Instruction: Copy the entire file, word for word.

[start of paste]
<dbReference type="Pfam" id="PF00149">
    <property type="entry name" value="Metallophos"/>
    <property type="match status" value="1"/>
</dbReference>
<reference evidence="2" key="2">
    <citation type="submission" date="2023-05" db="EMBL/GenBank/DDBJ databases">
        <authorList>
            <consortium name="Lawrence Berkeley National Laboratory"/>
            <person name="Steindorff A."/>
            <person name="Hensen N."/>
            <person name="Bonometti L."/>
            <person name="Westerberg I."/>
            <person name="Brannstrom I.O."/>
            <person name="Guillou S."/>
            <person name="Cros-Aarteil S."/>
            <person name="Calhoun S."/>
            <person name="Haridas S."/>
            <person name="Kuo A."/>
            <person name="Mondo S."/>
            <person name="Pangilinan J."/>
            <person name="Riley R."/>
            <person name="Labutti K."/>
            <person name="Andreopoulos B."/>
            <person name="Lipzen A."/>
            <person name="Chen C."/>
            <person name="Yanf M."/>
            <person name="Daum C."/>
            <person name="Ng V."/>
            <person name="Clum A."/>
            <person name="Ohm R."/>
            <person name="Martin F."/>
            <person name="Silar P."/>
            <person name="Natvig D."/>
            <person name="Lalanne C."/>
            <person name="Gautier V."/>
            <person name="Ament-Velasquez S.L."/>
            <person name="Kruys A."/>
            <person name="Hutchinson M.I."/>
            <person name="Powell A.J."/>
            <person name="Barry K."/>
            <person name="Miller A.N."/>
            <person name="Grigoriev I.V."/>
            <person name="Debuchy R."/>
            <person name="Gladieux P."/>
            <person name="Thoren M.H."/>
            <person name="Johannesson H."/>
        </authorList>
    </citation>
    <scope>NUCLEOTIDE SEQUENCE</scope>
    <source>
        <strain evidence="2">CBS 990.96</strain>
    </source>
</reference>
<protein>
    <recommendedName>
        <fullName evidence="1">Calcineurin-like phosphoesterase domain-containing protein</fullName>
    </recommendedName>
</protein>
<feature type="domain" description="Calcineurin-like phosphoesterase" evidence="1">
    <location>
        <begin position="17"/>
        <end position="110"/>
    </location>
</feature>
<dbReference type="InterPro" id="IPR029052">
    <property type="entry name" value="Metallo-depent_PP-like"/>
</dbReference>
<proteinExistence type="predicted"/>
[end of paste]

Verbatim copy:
<dbReference type="Pfam" id="PF00149">
    <property type="entry name" value="Metallophos"/>
    <property type="match status" value="1"/>
</dbReference>
<reference evidence="2" key="2">
    <citation type="submission" date="2023-05" db="EMBL/GenBank/DDBJ databases">
        <authorList>
            <consortium name="Lawrence Berkeley National Laboratory"/>
            <person name="Steindorff A."/>
            <person name="Hensen N."/>
            <person name="Bonometti L."/>
            <person name="Westerberg I."/>
            <person name="Brannstrom I.O."/>
            <person name="Guillou S."/>
            <person name="Cros-Aarteil S."/>
            <person name="Calhoun S."/>
            <person name="Haridas S."/>
            <person name="Kuo A."/>
            <person name="Mondo S."/>
            <person name="Pangilinan J."/>
            <person name="Riley R."/>
            <person name="Labutti K."/>
            <person name="Andreopoulos B."/>
            <person name="Lipzen A."/>
            <person name="Chen C."/>
            <person name="Yanf M."/>
            <person name="Daum C."/>
            <person name="Ng V."/>
            <person name="Clum A."/>
            <person name="Ohm R."/>
            <person name="Martin F."/>
            <person name="Silar P."/>
            <person name="Natvig D."/>
            <person name="Lalanne C."/>
            <person name="Gautier V."/>
            <person name="Ament-Velasquez S.L."/>
            <person name="Kruys A."/>
            <person name="Hutchinson M.I."/>
            <person name="Powell A.J."/>
            <person name="Barry K."/>
            <person name="Miller A.N."/>
            <person name="Grigoriev I.V."/>
            <person name="Debuchy R."/>
            <person name="Gladieux P."/>
            <person name="Thoren M.H."/>
            <person name="Johannesson H."/>
        </authorList>
    </citation>
    <scope>NUCLEOTIDE SEQUENCE</scope>
    <source>
        <strain evidence="2">CBS 990.96</strain>
    </source>
</reference>
<protein>
    <recommendedName>
        <fullName evidence="1">Calcineurin-like phosphoesterase domain-containing protein</fullName>
    </recommendedName>
</protein>
<feature type="domain" description="Calcineurin-like phosphoesterase" evidence="1">
    <location>
        <begin position="17"/>
        <end position="110"/>
    </location>
</feature>
<dbReference type="InterPro" id="IPR029052">
    <property type="entry name" value="Metallo-depent_PP-like"/>
</dbReference>
<proteinExistence type="predicted"/>